async and actors are not concepts commonly familiar to embedded developers, and have usually been associated with programming languages not suitable for embedded. With Rust, this
is about to change, as Rust allows you to use these techniques without the traditional overhead associated with it.
Software written without async may block on I/O operations. In an std environment, such as a PC, software can handle this either by using threads or non-blocking operations.
With threads, one thread blocks on an I/O operation, another is able to take its place. However, even on a PC, threads are relatively heavy, and therefore some programming languages, such as Go, have implemented a concept called coroutines or 'goroutines' that are much lighter and less-intensive than threads.
The other way to handle blocking I/O operations is to support polling the state of the underlying peripherals to check whether it is available to perform the requested operation. In programming languages without builtin async support, this requires building a complex loop checking for events.
In Rust, non-blocking operations can be implemented using async-await. Async-await works by transforming each async function into an object called a future. When a future blocks on I/O the future yields, and the scheduler, called an executor, can select a different future to execute. Compared to alternatives such as an RTOS, async can yield better performance and lower power consumption because the executor doesn’t have to guess when a future is ready to execute. However, program size may be higher than other alternatives, which may be a problem for certain space-constrained devices with very low memory. On the devices Embassy supports, such as stm32 and nrf, memory is generally large enough to accommodate the modestly-increased program size.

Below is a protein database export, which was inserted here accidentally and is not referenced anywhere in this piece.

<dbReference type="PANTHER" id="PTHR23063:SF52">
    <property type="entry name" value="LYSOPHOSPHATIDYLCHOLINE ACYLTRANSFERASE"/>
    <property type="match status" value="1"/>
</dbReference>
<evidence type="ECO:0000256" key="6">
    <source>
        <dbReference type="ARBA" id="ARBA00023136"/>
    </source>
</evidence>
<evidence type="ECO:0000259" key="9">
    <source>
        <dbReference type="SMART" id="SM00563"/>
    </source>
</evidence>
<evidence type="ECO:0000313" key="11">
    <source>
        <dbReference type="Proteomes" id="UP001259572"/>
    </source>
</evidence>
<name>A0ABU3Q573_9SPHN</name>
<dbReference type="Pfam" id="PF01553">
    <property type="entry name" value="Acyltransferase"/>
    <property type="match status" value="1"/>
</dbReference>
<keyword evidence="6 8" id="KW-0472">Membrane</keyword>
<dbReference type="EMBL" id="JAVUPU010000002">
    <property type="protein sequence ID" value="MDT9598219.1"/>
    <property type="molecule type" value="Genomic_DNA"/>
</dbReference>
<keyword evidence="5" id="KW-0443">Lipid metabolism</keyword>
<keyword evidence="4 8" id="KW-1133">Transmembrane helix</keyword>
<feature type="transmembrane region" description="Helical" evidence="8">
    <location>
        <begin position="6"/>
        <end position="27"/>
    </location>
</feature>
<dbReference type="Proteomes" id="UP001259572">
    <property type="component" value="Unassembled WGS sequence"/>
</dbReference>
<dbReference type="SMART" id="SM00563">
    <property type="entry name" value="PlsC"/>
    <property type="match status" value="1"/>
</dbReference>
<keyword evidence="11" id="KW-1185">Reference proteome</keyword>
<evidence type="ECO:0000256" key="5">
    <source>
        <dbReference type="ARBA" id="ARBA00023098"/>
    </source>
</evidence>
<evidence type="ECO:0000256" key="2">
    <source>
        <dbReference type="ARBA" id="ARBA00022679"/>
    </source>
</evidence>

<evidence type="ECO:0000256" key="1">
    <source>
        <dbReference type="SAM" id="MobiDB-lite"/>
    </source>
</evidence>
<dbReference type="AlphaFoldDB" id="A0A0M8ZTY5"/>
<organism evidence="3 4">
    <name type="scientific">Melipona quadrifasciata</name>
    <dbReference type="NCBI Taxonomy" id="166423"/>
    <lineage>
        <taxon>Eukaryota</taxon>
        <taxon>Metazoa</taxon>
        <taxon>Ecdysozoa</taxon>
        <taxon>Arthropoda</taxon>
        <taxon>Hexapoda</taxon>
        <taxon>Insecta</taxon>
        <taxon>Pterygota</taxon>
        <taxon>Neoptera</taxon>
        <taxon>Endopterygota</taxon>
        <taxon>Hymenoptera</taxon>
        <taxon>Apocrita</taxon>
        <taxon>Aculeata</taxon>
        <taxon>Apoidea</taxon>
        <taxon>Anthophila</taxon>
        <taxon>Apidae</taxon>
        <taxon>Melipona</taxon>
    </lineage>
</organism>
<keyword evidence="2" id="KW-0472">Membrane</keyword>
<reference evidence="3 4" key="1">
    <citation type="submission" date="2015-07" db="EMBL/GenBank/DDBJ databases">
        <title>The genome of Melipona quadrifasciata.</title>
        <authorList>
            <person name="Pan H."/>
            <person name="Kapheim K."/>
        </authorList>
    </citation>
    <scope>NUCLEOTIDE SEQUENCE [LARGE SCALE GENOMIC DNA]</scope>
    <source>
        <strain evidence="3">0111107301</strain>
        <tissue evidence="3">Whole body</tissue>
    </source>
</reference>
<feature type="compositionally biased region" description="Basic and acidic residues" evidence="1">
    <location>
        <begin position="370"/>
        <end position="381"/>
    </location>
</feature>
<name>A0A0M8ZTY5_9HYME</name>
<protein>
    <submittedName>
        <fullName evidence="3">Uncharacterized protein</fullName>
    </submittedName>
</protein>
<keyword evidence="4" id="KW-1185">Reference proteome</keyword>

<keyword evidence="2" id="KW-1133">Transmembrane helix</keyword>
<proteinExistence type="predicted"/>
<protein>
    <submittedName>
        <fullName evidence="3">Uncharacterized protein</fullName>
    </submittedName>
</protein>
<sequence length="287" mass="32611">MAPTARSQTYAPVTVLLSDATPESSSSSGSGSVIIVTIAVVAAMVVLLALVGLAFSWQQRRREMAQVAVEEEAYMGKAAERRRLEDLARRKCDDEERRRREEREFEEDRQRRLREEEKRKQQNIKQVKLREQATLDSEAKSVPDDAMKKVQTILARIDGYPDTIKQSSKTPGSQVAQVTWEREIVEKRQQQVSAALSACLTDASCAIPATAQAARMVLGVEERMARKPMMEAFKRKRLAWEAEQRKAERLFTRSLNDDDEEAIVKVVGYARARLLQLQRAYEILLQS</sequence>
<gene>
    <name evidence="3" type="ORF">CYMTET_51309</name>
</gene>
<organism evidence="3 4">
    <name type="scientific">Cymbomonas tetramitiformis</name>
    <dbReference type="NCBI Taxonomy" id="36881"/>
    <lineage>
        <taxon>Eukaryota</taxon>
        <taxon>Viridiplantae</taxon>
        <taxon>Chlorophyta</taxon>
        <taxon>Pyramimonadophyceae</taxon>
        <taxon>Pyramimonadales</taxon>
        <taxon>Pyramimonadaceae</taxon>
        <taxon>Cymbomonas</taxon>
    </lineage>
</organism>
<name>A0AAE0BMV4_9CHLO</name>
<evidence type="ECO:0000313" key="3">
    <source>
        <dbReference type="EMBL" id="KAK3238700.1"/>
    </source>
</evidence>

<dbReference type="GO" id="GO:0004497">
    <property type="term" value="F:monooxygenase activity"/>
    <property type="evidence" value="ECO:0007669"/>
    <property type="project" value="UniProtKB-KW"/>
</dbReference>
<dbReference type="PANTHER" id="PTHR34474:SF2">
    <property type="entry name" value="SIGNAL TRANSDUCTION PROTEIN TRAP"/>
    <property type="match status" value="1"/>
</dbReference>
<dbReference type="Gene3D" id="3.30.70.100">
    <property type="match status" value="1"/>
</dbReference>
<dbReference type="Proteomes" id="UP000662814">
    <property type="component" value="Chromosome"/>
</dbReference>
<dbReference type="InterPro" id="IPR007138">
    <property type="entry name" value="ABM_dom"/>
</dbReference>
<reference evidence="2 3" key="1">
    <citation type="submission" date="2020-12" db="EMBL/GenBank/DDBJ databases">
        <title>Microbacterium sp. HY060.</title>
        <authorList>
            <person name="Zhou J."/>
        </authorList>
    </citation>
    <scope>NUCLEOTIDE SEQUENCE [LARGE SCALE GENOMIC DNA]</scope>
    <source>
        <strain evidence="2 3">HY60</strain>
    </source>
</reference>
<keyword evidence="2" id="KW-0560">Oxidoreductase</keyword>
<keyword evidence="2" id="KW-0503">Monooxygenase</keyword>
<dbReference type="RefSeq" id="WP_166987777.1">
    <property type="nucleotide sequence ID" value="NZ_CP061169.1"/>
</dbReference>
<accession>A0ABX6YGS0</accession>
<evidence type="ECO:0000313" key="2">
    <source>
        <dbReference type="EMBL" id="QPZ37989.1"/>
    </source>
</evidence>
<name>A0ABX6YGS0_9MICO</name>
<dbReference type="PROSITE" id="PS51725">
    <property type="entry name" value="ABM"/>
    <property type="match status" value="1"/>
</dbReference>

Actors make it convenient to write stateful concurrent systems using message passing. Actors only process one message at a time, and communicate with other actors by sending messages to their addresses. Actors compose easily due to their decoupled nature, making it easier to maintain an expanding code base.
drogue-actor are async, which means that they process messages using async-await support in Rust. This does not mean you have to write async code, but you will have the option to do so. The async book is a great way to learn more about async Rust.
Read more about actors here.
Tasks are a good fit if:
You are doing 'standalone' work that doesn’t require any input from other parts of your application
You are not going to reuse the task functionality in multiple applications
Actors are a good fit if:
You want to run a process that handles messages through a channel
You want to reuse this process in multiple applications or for multiple purposes
You like the ability to compose your application and isolate the business logic in different units